Researchers at Johns Hopkins Bloomberg School of Public Health have identified the sequence of molecular events by which tiny, tick-like creatures called house dust mites trigger asthma and allergic rhinitis.
The researchers, whose study was published online in Nature Immunology, found that allergy-triggering molecules from dust mites can interact with an immune protein called SAA1, which is better known as a sentinel against bacteria and other infectious agents. The researchers showed step-by-step how this interaction between mite-molecules and SAA1 triggers an allergic-type immune response in mice.
The findings reveal what may be a significant new pathway by which allergic and inflammatory disorders arise. They also suggest that blocking the pathway could potentially work as a preventive or treatment strategy against asthma and other allergic reactions.
"We think that the signaling interactions that occur immediately downstream of the mite-proteins' activation of SAA1 may be good targets for future drugs," says study senior author Marsha Wills-Karp, professor and chair of the Department of Environmental Health and Engineering at the Bloomberg School.
Asthma affects between 8 to 15% of people in the U.S., and is typically triggered by dust mites, tree and grass pollens, and other allergens. Researchers suspect that this inappropriate immune triggering happens when the immune system mistakes allergens—which are otherwise harmless—for pieces of bacteria or other infectious agents. However, the molecular mechanisms underlying this misidentification haven't been well understood.
In their study, Wills-Karp and her colleagues zeroed in on SAA1, an immune protein that is found, among other places, in the fluid that lines the airways and other mucosal surfaces. A member of the evolutionarily ancient "innate immune system" of mammals, SAA1 is thought to have evolved as a sentinel or early-responder molecule that, for example, recognizes and helps clear away certain types of bacteria and other infectious agents.
The researchers found that exposure to dust-mite proteins causes an asthma-like sensitization of the airways of the control group mice. In contrast, exposure to dust-mite proteins hardly had any effect in mice in which SAA1 was neutralized by antibodies, or in mice whose genes for SAA1 were knocked out. Further experiments confirmed that SAA1, when it is present, directly binds certain dust-mite allergens called fatty-acid binding proteins, which have structural similarities with proteins found in some bacteria and parasites. This allergen-SAA1 interaction releases SAA1 into its active form, wherein it activates a receptor called FPR2 on airway-lining cells. The airway cells then produce and secrete large quantities of interleukin-33, a protein known for its ability to stimulate allergic-type immune responses.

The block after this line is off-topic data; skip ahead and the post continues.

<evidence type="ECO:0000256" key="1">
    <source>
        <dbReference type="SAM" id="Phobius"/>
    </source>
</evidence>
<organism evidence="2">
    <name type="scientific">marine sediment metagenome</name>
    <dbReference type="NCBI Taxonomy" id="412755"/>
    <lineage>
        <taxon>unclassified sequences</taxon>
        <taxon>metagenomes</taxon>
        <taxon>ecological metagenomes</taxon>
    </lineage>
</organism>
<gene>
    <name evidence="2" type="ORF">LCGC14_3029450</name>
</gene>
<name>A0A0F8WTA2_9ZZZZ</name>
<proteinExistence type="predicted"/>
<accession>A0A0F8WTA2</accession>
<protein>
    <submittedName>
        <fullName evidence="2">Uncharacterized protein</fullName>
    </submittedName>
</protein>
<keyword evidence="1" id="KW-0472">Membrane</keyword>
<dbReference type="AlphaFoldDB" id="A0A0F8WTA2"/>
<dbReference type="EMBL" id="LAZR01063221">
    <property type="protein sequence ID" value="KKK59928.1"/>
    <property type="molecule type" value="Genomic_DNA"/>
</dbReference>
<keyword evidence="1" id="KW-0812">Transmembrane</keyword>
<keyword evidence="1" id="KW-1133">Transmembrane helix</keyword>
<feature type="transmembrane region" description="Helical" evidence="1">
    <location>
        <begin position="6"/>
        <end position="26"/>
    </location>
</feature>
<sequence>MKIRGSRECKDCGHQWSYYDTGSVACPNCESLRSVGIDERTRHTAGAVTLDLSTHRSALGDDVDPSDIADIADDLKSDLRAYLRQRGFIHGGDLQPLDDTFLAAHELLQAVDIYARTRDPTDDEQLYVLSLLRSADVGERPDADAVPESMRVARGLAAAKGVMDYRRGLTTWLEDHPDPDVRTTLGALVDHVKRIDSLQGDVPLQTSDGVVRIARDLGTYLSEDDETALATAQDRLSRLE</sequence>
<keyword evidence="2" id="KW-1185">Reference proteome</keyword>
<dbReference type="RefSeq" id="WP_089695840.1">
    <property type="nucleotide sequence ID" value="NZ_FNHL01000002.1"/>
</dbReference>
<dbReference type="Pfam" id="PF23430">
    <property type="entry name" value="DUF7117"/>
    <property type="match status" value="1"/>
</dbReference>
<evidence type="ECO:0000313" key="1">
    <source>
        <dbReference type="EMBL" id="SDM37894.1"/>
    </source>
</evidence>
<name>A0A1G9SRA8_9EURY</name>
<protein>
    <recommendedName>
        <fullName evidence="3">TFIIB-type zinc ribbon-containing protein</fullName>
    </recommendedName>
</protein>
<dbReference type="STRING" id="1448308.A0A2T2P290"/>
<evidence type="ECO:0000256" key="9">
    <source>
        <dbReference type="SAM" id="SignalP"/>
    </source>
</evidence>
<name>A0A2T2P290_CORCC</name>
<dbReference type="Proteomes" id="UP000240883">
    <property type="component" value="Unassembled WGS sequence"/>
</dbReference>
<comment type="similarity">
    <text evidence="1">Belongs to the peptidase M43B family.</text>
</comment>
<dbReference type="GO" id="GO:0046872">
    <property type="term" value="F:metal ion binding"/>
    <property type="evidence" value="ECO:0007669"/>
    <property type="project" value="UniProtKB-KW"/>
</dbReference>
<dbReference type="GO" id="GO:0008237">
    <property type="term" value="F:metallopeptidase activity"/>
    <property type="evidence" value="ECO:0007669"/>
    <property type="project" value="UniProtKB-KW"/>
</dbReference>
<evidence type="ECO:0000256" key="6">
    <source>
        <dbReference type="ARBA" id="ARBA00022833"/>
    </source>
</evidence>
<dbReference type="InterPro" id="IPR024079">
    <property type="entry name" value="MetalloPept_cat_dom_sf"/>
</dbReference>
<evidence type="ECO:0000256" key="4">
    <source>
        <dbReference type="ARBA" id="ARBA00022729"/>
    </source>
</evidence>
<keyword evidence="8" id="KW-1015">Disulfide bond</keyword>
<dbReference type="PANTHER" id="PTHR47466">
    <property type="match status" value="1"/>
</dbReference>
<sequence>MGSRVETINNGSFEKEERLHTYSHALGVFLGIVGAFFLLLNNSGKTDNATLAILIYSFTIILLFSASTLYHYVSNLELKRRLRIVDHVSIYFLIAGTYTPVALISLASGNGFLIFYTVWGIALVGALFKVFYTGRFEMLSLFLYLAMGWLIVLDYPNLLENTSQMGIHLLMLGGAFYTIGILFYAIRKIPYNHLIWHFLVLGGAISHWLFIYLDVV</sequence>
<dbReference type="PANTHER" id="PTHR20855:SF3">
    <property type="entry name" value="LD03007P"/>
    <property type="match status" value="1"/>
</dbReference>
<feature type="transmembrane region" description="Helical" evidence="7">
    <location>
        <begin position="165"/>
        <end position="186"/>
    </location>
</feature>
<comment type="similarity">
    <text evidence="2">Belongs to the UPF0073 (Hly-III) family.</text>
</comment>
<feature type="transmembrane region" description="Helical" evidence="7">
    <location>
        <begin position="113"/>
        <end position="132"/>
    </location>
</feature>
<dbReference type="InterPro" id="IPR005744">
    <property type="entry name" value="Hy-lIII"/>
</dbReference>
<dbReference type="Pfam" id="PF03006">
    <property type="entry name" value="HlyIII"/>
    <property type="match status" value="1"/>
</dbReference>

Confirming the likely relevance to humans, the researchers found evidence of increased production of SAA1 and FPR2 in nasal airway-lining cells from patients with chronic sinusitis—which is often linked to dust-mite allergens—compared to healthy controls.
"We think that different allergens take different routes to the activation of interleukin-33 and related allergic responses, and this SAA1-FPR2 route seems to be one that is taken by some dust-mite allergens," Wills-Karp says.
She and her colleagues now plan to investigate why some people develop allergic disorders in which this pathway is hyperactive, while most don't. They also plan to explore the possibility of blocking this pathway, perhaps at the SAA1-FPR2 interaction, as a way of treating asthma and other allergic disorders.
The researchers suspect that the newly described SAA1-FPR2 allergic pathway may be relevant not only in asthma and hay fever-type disorders but also in eczema and food allergies—possibly even in chronic inflammatory disorders such as rheumatoid arthritis and atherosclerosis.